It Takes an Earthquake to Jolt New Yorkers

East
Tuesday, August 23, 2011
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At City Hall Park thousands waited for the all's clear to return to their offices.

At City Hall Park thousands waited for the all's clear to return to their offices.

A routine Tuesday afternoon came to an abrupt halt as our desks at AN HQ on Murray Street in Manhattan began to shake, rattle, and roll. As we grabbed our phones, commenced tweeting that we were among the survivors, and ran for the stairs, it appeared that New Yorkers all around City Hall had been suddenly given a recess to hang out in the streets.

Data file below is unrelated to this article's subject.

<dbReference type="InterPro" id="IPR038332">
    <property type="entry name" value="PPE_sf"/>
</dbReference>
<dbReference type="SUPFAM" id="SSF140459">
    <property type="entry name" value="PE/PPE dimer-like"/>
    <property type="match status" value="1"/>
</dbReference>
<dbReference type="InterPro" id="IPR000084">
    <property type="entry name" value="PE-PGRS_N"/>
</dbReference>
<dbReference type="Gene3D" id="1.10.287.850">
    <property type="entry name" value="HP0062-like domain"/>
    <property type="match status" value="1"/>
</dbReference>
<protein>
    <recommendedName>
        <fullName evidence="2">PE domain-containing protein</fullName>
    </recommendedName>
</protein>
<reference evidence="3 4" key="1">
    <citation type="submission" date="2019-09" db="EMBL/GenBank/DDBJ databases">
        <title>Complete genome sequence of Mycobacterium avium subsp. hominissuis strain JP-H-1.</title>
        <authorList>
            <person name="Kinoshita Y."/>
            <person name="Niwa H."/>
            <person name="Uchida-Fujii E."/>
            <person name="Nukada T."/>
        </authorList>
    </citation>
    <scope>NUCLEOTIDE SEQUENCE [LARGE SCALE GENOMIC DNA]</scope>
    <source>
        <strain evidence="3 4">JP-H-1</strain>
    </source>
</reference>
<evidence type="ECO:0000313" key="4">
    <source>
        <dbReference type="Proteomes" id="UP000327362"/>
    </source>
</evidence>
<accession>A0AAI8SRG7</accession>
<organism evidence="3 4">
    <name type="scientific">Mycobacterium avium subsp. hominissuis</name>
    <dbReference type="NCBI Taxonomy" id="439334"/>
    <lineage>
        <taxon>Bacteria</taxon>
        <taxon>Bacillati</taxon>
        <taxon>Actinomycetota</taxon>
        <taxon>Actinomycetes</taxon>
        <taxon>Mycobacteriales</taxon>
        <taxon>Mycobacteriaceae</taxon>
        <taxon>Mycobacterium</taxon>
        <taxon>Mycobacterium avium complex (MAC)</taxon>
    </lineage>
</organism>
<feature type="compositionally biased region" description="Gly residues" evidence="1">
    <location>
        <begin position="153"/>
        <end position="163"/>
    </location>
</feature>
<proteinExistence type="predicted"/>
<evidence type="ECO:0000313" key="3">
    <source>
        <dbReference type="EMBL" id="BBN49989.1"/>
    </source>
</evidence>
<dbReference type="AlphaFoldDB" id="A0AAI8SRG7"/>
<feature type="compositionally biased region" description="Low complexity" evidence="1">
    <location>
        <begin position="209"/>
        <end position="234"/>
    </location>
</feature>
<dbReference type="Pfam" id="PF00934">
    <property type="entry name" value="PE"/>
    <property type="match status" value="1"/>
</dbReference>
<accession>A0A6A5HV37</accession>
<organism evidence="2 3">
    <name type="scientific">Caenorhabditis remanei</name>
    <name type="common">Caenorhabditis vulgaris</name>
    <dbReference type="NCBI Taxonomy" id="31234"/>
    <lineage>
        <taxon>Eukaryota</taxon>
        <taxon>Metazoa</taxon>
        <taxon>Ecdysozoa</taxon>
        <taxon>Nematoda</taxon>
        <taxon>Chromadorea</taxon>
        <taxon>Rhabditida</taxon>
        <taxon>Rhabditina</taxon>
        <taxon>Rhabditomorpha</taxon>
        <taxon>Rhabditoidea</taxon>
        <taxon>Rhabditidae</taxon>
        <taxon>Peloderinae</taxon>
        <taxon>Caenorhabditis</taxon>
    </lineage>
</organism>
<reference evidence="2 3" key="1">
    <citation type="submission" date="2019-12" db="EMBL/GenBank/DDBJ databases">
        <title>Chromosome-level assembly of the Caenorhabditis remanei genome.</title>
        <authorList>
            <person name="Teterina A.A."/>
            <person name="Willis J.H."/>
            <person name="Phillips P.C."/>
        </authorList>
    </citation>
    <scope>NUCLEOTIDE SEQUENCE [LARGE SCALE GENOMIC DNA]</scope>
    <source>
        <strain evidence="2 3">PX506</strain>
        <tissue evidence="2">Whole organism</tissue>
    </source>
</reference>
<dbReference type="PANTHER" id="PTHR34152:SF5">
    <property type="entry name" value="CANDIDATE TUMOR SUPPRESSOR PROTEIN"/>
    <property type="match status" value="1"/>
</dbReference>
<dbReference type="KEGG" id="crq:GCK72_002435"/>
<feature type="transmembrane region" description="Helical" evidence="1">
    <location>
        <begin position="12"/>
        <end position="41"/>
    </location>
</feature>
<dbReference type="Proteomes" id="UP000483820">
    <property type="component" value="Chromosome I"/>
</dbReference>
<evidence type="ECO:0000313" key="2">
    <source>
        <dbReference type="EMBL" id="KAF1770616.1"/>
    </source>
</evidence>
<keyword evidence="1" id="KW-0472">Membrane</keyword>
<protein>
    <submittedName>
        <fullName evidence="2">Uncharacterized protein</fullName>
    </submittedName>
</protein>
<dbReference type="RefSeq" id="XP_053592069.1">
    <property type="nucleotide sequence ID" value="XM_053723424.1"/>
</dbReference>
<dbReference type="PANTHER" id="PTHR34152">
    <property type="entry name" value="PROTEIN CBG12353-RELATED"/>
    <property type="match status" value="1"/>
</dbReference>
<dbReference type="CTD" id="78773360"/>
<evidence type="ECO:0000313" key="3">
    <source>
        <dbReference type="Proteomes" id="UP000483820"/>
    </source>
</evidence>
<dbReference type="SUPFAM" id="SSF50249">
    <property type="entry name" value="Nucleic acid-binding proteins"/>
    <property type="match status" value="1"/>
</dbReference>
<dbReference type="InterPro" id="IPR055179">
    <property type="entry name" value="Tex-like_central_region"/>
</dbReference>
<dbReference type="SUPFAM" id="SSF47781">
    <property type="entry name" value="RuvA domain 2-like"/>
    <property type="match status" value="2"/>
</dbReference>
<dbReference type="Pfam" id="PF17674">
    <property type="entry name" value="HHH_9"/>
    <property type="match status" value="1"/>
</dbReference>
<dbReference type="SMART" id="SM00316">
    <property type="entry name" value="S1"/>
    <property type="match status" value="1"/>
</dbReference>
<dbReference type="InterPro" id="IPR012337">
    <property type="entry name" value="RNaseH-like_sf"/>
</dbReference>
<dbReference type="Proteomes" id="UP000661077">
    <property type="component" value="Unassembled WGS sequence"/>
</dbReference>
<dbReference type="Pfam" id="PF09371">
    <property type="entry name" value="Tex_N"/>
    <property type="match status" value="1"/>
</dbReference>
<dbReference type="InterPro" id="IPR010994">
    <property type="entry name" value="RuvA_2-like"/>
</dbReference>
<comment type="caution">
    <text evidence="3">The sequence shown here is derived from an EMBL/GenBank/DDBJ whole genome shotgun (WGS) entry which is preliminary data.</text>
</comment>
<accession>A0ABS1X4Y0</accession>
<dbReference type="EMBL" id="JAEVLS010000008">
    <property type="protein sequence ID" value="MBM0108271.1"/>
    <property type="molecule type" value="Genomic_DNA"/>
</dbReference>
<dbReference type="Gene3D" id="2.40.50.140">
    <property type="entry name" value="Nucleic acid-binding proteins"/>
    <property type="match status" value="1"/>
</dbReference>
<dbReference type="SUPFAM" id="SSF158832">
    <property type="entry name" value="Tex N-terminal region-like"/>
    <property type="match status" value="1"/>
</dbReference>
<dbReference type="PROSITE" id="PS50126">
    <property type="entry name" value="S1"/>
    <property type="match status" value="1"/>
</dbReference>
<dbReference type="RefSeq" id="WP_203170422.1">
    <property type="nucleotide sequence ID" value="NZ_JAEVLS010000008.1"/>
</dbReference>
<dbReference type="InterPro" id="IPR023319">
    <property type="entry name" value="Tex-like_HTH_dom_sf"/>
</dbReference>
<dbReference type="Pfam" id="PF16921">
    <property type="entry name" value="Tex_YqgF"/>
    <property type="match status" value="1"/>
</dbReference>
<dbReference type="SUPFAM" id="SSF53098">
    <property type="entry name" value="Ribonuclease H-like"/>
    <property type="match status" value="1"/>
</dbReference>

It turned out to be the strongest quake in the City since the 19th century at a magnitude 5.9 and was centered in Mineral, VA, about 90 miles from Washington, D.C. where stones fells from the National Cathedral. Buildings were evacuated up and down the east coast from Boston to North Carolina although little damage was reported.

Students wait outside the New Amersterdam library.

Students wait outside the New Amersterdam library.

The crowd in front of St. Paul's Chapel.

The crowd in front of St. Paul's Chapel.

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